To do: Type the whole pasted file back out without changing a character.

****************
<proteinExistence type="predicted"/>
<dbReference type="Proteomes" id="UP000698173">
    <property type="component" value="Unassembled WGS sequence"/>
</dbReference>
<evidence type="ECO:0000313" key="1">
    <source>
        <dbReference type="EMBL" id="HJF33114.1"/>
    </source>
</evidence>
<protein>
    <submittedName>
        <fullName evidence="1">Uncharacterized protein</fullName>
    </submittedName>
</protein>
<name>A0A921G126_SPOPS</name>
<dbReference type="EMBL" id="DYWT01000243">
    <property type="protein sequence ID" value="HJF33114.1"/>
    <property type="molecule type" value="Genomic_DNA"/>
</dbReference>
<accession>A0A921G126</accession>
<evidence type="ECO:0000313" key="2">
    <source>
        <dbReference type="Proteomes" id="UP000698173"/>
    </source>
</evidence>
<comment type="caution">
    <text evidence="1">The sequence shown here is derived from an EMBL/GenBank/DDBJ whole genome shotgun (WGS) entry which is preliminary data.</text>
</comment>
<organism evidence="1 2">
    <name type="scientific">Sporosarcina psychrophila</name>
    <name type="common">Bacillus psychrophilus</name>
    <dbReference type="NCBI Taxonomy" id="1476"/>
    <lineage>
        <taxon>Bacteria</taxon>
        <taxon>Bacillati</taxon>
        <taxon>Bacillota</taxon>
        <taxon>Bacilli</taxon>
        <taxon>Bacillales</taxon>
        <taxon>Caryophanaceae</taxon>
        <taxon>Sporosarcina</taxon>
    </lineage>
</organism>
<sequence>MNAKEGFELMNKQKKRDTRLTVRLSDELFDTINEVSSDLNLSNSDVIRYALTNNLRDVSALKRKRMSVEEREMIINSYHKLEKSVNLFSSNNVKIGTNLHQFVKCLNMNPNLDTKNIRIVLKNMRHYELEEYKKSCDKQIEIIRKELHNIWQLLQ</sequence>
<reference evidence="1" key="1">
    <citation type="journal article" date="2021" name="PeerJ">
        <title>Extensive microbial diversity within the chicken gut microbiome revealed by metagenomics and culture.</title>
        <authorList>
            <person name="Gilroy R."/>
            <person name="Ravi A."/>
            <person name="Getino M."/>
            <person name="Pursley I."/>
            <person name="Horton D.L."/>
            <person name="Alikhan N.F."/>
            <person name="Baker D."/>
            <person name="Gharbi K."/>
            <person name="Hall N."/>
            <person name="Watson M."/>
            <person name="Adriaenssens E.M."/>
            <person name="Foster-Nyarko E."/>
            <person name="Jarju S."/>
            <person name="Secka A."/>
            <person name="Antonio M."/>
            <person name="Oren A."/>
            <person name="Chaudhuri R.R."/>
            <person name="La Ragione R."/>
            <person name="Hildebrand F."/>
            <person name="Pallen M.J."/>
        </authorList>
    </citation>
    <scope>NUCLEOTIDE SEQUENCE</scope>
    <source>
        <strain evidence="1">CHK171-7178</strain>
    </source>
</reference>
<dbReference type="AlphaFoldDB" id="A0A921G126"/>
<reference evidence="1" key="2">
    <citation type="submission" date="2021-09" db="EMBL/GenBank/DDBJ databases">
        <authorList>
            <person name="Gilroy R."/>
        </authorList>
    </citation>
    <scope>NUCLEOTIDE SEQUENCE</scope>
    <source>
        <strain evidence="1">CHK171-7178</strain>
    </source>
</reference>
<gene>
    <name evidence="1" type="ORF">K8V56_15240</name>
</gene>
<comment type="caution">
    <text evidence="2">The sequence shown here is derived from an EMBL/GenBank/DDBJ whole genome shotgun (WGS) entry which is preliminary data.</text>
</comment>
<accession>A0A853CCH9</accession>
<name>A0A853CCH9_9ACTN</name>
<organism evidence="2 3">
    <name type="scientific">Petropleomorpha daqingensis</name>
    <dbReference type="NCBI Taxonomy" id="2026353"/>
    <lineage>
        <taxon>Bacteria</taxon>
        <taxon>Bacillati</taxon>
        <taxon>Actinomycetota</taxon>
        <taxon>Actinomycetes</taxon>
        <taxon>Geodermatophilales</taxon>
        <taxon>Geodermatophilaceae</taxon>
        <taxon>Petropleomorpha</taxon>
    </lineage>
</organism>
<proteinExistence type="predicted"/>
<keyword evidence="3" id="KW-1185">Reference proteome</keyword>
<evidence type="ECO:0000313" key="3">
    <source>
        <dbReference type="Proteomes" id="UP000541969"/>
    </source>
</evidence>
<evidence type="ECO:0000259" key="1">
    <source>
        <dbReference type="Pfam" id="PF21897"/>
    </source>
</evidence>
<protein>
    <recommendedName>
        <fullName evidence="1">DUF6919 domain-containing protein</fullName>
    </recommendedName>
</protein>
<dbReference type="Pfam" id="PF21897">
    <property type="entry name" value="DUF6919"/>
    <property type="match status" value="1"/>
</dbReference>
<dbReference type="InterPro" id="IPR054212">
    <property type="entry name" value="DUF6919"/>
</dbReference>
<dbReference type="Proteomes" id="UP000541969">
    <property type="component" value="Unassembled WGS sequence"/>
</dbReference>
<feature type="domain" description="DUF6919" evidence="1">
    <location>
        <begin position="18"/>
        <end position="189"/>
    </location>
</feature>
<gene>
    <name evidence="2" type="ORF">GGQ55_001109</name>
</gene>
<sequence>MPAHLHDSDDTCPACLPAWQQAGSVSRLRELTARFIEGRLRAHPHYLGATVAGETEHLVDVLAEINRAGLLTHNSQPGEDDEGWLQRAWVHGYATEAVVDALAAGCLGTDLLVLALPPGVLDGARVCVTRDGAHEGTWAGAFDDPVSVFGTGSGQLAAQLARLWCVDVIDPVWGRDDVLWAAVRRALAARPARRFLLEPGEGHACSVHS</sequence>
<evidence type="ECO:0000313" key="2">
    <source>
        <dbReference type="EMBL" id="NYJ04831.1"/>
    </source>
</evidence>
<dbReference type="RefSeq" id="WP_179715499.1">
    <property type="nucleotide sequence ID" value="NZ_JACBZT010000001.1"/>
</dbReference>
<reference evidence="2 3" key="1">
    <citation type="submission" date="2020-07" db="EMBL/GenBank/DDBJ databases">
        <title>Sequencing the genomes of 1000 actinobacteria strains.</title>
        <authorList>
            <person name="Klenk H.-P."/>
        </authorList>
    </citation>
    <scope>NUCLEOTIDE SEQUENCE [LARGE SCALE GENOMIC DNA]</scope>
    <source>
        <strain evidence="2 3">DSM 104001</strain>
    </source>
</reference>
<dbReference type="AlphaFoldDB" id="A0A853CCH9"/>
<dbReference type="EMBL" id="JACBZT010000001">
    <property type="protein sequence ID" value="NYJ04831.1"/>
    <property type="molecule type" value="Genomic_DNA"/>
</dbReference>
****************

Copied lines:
<proteinExistence type="predicted"/>
<dbReference type="Proteomes" id="UP000698173">
    <property type="component" value="Unassembled WGS sequence"/>
</dbReference>
<evidence type="ECO:0000313" key="1">
    <source>
        <dbReference type="EMBL" id="HJF33114.1"/>
    </source>
</evidence>
<protein>
    <submittedName>
        <fullName evidence="1">Uncharacterized protein</fullName>
    </submittedName>
</protein>
<name>A0A921G126_SPOPS</name>
<dbReference type="EMBL" id="DYWT01000243">
    <property type="protein sequence ID" value="HJF33114.1"/>
    <property type="molecule type" value="Genomic_DNA"/>
</dbReference>
<accession>A0A921G126</accession>
<evidence type="ECO:0000313" key="2">
    <source>
        <dbReference type="Proteomes" id="UP000698173"/>
    </source>
</evidence>
<comment type="caution">
    <text evidence="1">The sequence shown here is derived from an EMBL/GenBank/DDBJ whole genome shotgun (WGS) entry which is preliminary data.</text>
</comment>
<organism evidence="1 2">
    <name type="scientific">Sporosarcina psychrophila</name>
    <name type="common">Bacillus psychrophilus</name>
    <dbReference type="NCBI Taxonomy" id="1476"/>
    <lineage>
        <taxon>Bacteria</taxon>
        <taxon>Bacillati</taxon>
        <taxon>Bacillota</taxon>
        <taxon>Bacilli</taxon>
        <taxon>Bacillales</taxon>
        <taxon>Caryophanaceae</taxon>
        <taxon>Sporosarcina</taxon>
    </lineage>
</organism>
<sequence>MNAKEGFELMNKQKKRDTRLTVRLSDELFDTINEVSSDLNLSNSDVIRYALTNNLRDVSALKRKRMSVEEREMIINSYHKLEKSVNLFSSNNVKIGTNLHQFVKCLNMNPNLDTKNIRIVLKNMRHYELEEYKKSCDKQIEIIRKELHNIWQLLQ</sequence>
<reference evidence="1" key="1">
    <citation type="journal article" date="2021" name="PeerJ">
        <title>Extensive microbial diversity within the chicken gut microbiome revealed by metagenomics and culture.</title>
        <authorList>
            <person name="Gilroy R."/>
            <person name="Ravi A."/>
            <person name="Getino M."/>
            <person name="Pursley I."/>
            <person name="Horton D.L."/>
            <person name="Alikhan N.F."/>
            <person name="Baker D."/>
            <person name="Gharbi K."/>
            <person name="Hall N."/>
            <person name="Watson M."/>
            <person name="Adriaenssens E.M."/>
            <person name="Foster-Nyarko E."/>
            <person name="Jarju S."/>
            <person name="Secka A."/>
            <person name="Antonio M."/>
            <person name="Oren A."/>
            <person name="Chaudhuri R.R."/>
            <person name="La Ragione R."/>
            <person name="Hildebrand F."/>
            <person name="Pallen M.J."/>
        </authorList>
    </citation>
    <scope>NUCLEOTIDE SEQUENCE</scope>
    <source>
        <strain evidence="1">CHK171-7178</strain>
    </source>
</reference>
<dbReference type="AlphaFoldDB" id="A0A921G126"/>
<reference evidence="1" key="2">
    <citation type="submission" date="2021-09" db="EMBL/GenBank/DDBJ databases">
        <authorList>
            <person name="Gilroy R."/>
        </authorList>
    </citation>
    <scope>NUCLEOTIDE SEQUENCE</scope>
    <source>
        <strain evidence="1">CHK171-7178</strain>
    </source>
</reference>
<gene>
    <name evidence="1" type="ORF">K8V56_15240</name>
</gene>
<comment type="caution">
    <text evidence="2">The sequence shown here is derived from an EMBL/GenBank/DDBJ whole genome shotgun (WGS) entry which is preliminary data.</text>
</comment>
<accession>A0A853CCH9</accession>
<name>A0A853CCH9_9ACTN</name>
<organism evidence="2 3">
    <name type="scientific">Petropleomorpha daqingensis</name>
    <dbReference type="NCBI Taxonomy" id="2026353"/>
    <lineage>
        <taxon>Bacteria</taxon>
        <taxon>Bacillati</taxon>
        <taxon>Actinomycetota</taxon>
        <taxon>Actinomycetes</taxon>
        <taxon>Geodermatophilales</taxon>
        <taxon>Geodermatophilaceae</taxon>
        <taxon>Petropleomorpha</taxon>
    </lineage>
</organism>
<proteinExistence type="predicted"/>
<keyword evidence="3" id="KW-1185">Reference proteome</keyword>
<evidence type="ECO:0000313" key="3">
    <source>
        <dbReference type="Proteomes" id="UP000541969"/>
    </source>
</evidence>
<evidence type="ECO:0000259" key="1">
    <source>
        <dbReference type="Pfam" id="PF21897"/>
    </source>
</evidence>
<protein>
    <recommendedName>
        <fullName evidence="1">DUF6919 domain-containing protein</fullName>
    </recommendedName>
</protein>
<dbReference type="Pfam" id="PF21897">
    <property type="entry name" value="DUF6919"/>
    <property type="match status" value="1"/>
</dbReference>
<dbReference type="InterPro" id="IPR054212">
    <property type="entry name" value="DUF6919"/>
</dbReference>
<dbReference type="Proteomes" id="UP000541969">
    <property type="component" value="Unassembled WGS sequence"/>
</dbReference>
<feature type="domain" description="DUF6919" evidence="1">
    <location>
        <begin position="18"/>
        <end position="189"/>
    </location>
</feature>
<gene>
    <name evidence="2" type="ORF">GGQ55_001109</name>
</gene>
<sequence>MPAHLHDSDDTCPACLPAWQQAGSVSRLRELTARFIEGRLRAHPHYLGATVAGETEHLVDVLAEINRAGLLTHNSQPGEDDEGWLQRAWVHGYATEAVVDALAAGCLGTDLLVLALPPGVLDGARVCVTRDGAHEGTWAGAFDDPVSVFGTGSGQLAAQLARLWCVDVIDPVWGRDDVLWAAVRRALAARPARRFLLEPGEGHACSVHS</sequence>
<evidence type="ECO:0000313" key="2">
    <source>
        <dbReference type="EMBL" id="NYJ04831.1"/>
    </source>
</evidence>
<dbReference type="RefSeq" id="WP_179715499.1">
    <property type="nucleotide sequence ID" value="NZ_JACBZT010000001.1"/>
</dbReference>
<reference evidence="2 3" key="1">
    <citation type="submission" date="2020-07" db="EMBL/GenBank/DDBJ databases">
        <title>Sequencing the genomes of 1000 actinobacteria strains.</title>
        <authorList>
            <person name="Klenk H.-P."/>
        </authorList>
    </citation>
    <scope>NUCLEOTIDE SEQUENCE [LARGE SCALE GENOMIC DNA]</scope>
    <source>
        <strain evidence="2 3">DSM 104001</strain>
    </source>
</reference>
<dbReference type="AlphaFoldDB" id="A0A853CCH9"/>
<dbReference type="EMBL" id="JACBZT010000001">
    <property type="protein sequence ID" value="NYJ04831.1"/>
    <property type="molecule type" value="Genomic_DNA"/>
</dbReference>